The Internet has been great for employment in Africa. Not only has fast Internet helped increase employment across the continent, but according to recently released study, it also decreased inequality.
The study, conducted by economists at Columbia University and Harvard University, quantifies the impact of the arrival of the submarine Internet cables that made high speed Internet accessible to millions more Africans. The researchers find that these cables, which arrived in the late 2000s and early 2010s, led to somewhere between a 4% to 10% overall rise in employment on the continent.
High speed Internet led to employment growth by encouraging the expansion of companies in information technology heavy sectors like finance, and increasing the productivity of manufacturing firms, write the researchers. Specifically, they point to thriving sectors like business process outsourcing in South Africa, e-commerce in Nigeria, and industrial production in Kenya as examples of the way high speed Internet has reshaped the African labor market.
Perhaps the most remarkable of the researchers’ findings is that the Internet has decreased inequality in employment by education level. Their data show that the group that saw the greatest increase in employment were people who had just completed primary school. Secondary school graduates and those with higher education degrees also gained, but not as much. The researchers believe this is likely due to an expansion of service industry and domestic jobs demanded by an increasingly wealthy African middle class.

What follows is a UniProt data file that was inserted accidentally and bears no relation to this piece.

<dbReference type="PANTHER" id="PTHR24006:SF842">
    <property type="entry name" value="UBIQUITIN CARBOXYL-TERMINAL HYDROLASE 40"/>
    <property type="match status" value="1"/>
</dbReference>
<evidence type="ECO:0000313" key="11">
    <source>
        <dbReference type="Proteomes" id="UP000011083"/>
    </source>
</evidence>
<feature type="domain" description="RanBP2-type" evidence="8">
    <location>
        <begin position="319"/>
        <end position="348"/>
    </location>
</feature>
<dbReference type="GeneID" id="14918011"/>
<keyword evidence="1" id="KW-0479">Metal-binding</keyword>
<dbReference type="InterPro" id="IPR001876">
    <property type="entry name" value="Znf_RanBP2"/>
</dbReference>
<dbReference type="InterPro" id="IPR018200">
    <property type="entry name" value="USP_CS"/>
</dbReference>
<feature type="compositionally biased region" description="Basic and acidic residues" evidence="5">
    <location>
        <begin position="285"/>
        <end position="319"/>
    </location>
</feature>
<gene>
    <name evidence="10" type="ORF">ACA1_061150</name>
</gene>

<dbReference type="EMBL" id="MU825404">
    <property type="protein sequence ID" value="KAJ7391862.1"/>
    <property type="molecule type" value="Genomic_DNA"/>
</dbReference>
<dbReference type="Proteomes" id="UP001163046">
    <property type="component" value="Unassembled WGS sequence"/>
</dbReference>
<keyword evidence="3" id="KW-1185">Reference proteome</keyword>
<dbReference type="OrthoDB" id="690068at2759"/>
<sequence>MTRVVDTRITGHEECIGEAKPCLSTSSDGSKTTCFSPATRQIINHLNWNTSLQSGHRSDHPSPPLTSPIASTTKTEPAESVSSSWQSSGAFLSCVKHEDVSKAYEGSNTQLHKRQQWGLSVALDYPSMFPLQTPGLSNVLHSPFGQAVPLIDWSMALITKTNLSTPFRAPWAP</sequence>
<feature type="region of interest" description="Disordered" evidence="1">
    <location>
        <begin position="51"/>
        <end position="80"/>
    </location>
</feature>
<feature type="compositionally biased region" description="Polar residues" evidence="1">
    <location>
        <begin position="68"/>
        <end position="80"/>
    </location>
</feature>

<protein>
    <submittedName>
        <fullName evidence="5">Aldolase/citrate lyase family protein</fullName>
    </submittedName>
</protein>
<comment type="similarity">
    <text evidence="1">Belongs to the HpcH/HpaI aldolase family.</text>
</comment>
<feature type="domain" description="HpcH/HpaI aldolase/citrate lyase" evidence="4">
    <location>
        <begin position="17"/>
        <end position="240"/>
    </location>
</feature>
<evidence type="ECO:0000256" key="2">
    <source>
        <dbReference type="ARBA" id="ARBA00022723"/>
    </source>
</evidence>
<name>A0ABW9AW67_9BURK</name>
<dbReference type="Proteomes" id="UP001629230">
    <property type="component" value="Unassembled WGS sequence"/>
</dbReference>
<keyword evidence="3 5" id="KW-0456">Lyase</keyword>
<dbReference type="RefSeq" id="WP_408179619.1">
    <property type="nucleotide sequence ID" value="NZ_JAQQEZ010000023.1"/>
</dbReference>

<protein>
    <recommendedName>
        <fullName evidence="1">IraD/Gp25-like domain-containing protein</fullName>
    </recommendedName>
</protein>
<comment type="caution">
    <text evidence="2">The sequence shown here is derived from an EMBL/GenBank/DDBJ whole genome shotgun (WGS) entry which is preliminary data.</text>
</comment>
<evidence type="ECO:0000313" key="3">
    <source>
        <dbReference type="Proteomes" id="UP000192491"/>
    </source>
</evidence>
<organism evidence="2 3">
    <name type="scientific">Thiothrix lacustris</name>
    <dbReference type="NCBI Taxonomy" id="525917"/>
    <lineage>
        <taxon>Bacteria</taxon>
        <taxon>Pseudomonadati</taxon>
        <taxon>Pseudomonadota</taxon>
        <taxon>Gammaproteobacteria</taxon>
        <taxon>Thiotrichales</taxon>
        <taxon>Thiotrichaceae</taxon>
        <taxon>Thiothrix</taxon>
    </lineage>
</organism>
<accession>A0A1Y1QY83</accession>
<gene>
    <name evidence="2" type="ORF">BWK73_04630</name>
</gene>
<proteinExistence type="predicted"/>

In order to ascribe this job growth to the Internet, rather than other changes happening on the continent, the researchers use a clever methodology. They exploit the fact that the submarine cables arrived to coastal African cities slowly over time in a geographically determined manner. The image below, from the paper, shows the time of the arrival from 2009 to 2012.
The researchers demonstrate that, prior to the introduction of these cables, the places that would and would not receive Internet followed similar labor market trends. Because they were able to establish this similarity, the researchers were able to claim that the job growth in places that gained access to the high speed Internet was a result of access to this new resource.